Tuesday, August 4, 2015

Mark Making and more...

As soon as you put pen to paper or paint to cloth, you have started a journey of Mark Making. The term can be used to describe the different lines, patterns, and textures we create in an artwork. So anything from a dot to a scrawl or a pattern is a mark. It is the component of mark making that become art making, when the marks take on meaning, shape or a design, then they evolve into significantly more.
I began thinking a little more deeply about Mark Making (capitals added for emphasis) when I took a workshop with Dorothy Caldwell titled Human Marks. We spent five days focused on how we can make marks on paper and fabric and the variety of tools we can use to create them. It was an inspiring workshop, I had wanted to take a workshop with Dorothy for many years. Here are some pictures from the workshop:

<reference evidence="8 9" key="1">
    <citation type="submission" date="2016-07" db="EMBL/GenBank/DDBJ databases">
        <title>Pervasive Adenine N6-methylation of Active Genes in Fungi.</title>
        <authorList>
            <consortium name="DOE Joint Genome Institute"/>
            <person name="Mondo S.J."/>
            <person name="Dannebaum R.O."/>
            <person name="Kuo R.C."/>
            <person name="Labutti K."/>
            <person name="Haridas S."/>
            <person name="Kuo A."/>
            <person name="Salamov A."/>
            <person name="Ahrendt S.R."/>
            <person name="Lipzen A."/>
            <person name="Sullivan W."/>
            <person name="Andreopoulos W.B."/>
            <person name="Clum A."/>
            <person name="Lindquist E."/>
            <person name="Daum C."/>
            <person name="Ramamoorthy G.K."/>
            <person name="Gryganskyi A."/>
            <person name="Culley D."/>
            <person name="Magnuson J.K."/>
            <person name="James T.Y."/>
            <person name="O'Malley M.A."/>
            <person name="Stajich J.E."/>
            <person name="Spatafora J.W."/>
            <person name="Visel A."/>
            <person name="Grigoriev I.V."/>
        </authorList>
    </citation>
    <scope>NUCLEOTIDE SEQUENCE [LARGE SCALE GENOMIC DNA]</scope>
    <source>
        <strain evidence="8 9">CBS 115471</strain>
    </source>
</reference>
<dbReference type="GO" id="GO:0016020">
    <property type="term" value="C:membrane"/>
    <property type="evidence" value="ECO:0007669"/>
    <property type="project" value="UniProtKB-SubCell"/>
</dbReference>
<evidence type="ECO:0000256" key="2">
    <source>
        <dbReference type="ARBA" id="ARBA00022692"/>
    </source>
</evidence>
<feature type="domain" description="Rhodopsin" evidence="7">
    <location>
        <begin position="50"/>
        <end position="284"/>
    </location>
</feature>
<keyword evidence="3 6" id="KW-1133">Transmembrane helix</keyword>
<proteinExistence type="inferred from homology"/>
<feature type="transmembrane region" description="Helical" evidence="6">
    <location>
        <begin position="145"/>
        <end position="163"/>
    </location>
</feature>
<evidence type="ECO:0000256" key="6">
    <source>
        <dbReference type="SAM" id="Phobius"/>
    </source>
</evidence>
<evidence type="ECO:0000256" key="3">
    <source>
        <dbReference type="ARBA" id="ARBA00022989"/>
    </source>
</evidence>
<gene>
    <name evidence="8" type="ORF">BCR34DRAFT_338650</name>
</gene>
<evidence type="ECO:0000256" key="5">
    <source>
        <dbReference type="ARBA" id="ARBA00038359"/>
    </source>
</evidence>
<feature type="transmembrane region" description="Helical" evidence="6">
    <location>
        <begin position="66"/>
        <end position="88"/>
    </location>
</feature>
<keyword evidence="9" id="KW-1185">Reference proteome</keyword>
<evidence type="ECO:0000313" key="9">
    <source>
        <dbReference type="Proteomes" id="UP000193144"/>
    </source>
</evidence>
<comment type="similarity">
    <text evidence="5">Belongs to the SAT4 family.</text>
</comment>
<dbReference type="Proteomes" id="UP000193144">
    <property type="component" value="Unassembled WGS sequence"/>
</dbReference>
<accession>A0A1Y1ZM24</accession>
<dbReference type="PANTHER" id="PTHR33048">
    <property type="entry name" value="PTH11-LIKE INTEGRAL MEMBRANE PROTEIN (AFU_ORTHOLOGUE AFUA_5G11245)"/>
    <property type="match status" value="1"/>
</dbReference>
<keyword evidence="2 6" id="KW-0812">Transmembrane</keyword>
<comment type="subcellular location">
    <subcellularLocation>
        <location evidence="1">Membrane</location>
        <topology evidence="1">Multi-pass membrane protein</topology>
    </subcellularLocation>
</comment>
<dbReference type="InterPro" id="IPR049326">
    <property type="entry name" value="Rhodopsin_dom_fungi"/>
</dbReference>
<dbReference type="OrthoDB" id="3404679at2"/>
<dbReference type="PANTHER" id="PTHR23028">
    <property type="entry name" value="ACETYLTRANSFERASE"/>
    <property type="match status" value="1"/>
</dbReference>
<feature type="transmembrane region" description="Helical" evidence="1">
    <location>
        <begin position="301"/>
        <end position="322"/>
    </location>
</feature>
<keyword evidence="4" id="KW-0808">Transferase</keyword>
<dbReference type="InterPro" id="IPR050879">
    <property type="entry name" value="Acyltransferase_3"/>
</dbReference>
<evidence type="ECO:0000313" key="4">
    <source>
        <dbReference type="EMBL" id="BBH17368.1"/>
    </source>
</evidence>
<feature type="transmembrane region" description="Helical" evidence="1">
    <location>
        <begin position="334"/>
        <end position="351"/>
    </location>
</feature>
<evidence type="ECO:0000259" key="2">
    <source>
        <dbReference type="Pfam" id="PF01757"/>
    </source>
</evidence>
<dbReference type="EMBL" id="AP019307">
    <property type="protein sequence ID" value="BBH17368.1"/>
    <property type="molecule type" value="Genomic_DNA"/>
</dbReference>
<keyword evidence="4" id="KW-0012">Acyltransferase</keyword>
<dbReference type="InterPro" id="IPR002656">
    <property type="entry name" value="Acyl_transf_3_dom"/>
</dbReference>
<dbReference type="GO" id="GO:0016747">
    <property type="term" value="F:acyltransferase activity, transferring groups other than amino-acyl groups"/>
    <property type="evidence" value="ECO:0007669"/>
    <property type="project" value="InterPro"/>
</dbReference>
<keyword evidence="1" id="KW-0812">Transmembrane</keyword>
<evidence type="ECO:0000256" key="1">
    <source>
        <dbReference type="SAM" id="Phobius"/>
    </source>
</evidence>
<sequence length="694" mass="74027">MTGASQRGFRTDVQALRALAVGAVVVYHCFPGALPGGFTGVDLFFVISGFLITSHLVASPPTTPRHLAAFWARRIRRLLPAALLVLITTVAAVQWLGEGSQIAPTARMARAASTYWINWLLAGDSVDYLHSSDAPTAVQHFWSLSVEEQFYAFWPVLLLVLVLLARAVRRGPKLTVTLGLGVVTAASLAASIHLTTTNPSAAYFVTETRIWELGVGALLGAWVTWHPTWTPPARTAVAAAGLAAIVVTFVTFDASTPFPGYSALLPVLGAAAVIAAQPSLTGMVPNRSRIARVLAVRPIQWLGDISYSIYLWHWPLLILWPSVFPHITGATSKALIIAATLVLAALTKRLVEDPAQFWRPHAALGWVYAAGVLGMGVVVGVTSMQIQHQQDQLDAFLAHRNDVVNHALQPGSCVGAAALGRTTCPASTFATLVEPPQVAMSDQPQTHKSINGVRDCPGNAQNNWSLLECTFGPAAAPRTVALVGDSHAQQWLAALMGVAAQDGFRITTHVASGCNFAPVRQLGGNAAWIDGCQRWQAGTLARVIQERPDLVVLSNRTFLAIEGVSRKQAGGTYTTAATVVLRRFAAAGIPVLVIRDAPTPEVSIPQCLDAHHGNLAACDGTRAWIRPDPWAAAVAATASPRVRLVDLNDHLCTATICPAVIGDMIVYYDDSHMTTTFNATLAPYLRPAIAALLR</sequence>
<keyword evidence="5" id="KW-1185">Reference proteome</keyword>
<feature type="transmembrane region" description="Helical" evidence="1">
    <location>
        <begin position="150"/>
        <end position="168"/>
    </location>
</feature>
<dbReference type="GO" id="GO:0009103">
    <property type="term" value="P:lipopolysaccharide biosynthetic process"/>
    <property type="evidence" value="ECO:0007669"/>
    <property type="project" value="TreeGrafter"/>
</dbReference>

I've been printing and stamping with black paint and ink onto white fabrics and using the fabrics in some of my recent work.


And here is part of a piece where I used some of the fabrics. I like to incorporate them as brighteners and visual breaks amongst the coloured fabrics.

Today my grand daughter came into my studio and watched as I used some markers onto fabric. She was quite interested and asked if she could do some Mark Making too!



She and I had a lot of fun playing with the markers, and I'm excited to use some of the fabrics we made in my art work!
Here's the markers I like to use:

I'll share some more Mark Making ideas with you soon!

5 comments:

Linda Stokes said...

Wow! That would be a great W/S to do - love your photos.

Joan said...

Love them!

Chris said...

I'd love some of that in my stash - need to get marking! Cx

Valerie Wilson said...

The class with Dorothy Caldwell looked like a lot of fun. Working on the fabrics on the grass looked interesting too. What were you using to create the marks? Markers?

Susan Purney Mark said...

Valerie, we were using mostly india ink with brushes and other tools. We diluted the inks as well as using full strength. Some of the work was done with Pigma markers and brushes.